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Calls to re-open Stockton Centre as housing crisis worsens

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Homelessness agencies and Labor state MPs are requesting the former Stockton Centre be re-opened as “crisis housing” to alleviate the Hunter’s current woes.

Shadow Minister for Housing and Homelessness Rose Jackson MLC this week joined Newcastle local member Tim Crakanthorp and Port Stephens counterpart Kate Washington, as well as community representatives, in calling for the site to be temporarily repurposed as emergency accommodation.

Their pleas have also received support from specialist services Nova for Women and Children and Jenny’s Place, along with the Hunter Tenants Advice and Advocacy Service.

“To have a facility like the Stockton Centre sitting vacant in the middle of a housing crisis is scandalous,” Ms Jackson said.

“Every day I am hearing the worst stories about the housing stress of people in our communities – and it is clear what the government is doing just isn’t working.

“The Minister must urgently investigate this option, which would provide additional emergency accommodation options to the people of Newcastle and the Hunter.”

Although asbestos is a major concern at the location, the Stockton Centre boasts eight renovated houses and two units.

And, while Mr Crakanthorp has previously raised this matter with the NSW Government, he’s constantly stonewalled or had his requests rebuffed.

The facility is owned by the Department of Communities and Justice, the same sector tasked with assisting those experiencing homelessness in the state.

“A number of services have expressed an interest in using the site, which has sat vacant for almost two years while a plan for its future reuse is developed,” Mr Crakanthorp said.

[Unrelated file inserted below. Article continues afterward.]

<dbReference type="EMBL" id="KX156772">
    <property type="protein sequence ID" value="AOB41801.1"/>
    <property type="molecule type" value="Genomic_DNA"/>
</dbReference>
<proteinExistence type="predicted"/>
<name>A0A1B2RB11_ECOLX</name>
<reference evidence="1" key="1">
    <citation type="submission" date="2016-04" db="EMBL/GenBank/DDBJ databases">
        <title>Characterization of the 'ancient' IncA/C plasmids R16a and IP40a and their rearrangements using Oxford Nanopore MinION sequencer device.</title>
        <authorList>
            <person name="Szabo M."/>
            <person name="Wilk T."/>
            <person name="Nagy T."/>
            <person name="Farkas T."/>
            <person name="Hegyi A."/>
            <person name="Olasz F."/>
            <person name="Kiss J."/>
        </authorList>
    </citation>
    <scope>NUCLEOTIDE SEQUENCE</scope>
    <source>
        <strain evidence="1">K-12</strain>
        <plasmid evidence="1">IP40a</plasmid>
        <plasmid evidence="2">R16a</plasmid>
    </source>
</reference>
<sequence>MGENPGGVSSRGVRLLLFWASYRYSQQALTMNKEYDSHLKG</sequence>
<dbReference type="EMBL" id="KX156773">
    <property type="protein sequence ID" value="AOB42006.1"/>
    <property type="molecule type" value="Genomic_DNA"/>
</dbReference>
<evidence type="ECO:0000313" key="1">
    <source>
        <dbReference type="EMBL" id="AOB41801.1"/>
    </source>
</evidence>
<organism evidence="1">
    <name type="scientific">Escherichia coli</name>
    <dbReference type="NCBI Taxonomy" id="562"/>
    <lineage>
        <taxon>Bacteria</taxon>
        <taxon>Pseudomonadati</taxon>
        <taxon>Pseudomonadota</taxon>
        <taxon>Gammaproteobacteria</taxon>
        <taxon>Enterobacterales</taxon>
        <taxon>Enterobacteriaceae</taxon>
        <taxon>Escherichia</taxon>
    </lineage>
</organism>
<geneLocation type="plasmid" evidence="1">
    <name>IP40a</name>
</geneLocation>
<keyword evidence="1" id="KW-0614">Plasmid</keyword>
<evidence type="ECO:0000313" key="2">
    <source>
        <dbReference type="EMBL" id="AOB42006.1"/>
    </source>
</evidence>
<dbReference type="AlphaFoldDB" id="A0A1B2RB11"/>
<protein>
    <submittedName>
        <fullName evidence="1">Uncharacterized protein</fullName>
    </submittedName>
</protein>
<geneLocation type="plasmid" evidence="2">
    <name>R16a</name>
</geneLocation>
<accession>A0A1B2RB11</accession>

“We are at a crisis point and we urgently need emergency accommodation.

“But, we have this facility sitting here vacant.

“Let’s use it to help the most vulnerable in our community.

“This asset belongs to the community, not some Minister in Sydney who says it’s all too hard.”

Mr Crakanthorp said we needed “less talk and more action” when it came to addressing the housing crisis.

“Every week I am dealing with people experiencing homelessness,” he explained.

“They are struggling to find accommodation.

“While this is only a temporary solution, it’s one that is desperately needed right now to get us through this crisis.”

With Hunter groups also stretched to capacity, due to the current housing woes in the region, specialist homelessness services are routinely shunning women and children who are then forced to sleep in cars or tents.

“All of our refuges are full,” Nova for Women and Children CEO Kelly Hansen said.

“Sadly, we are turning away women and children to sleep in their cars or worse.

“We need immediate solutions now.

“Opening up additional temporary emergency accommodation would make a significant difference in our work.”

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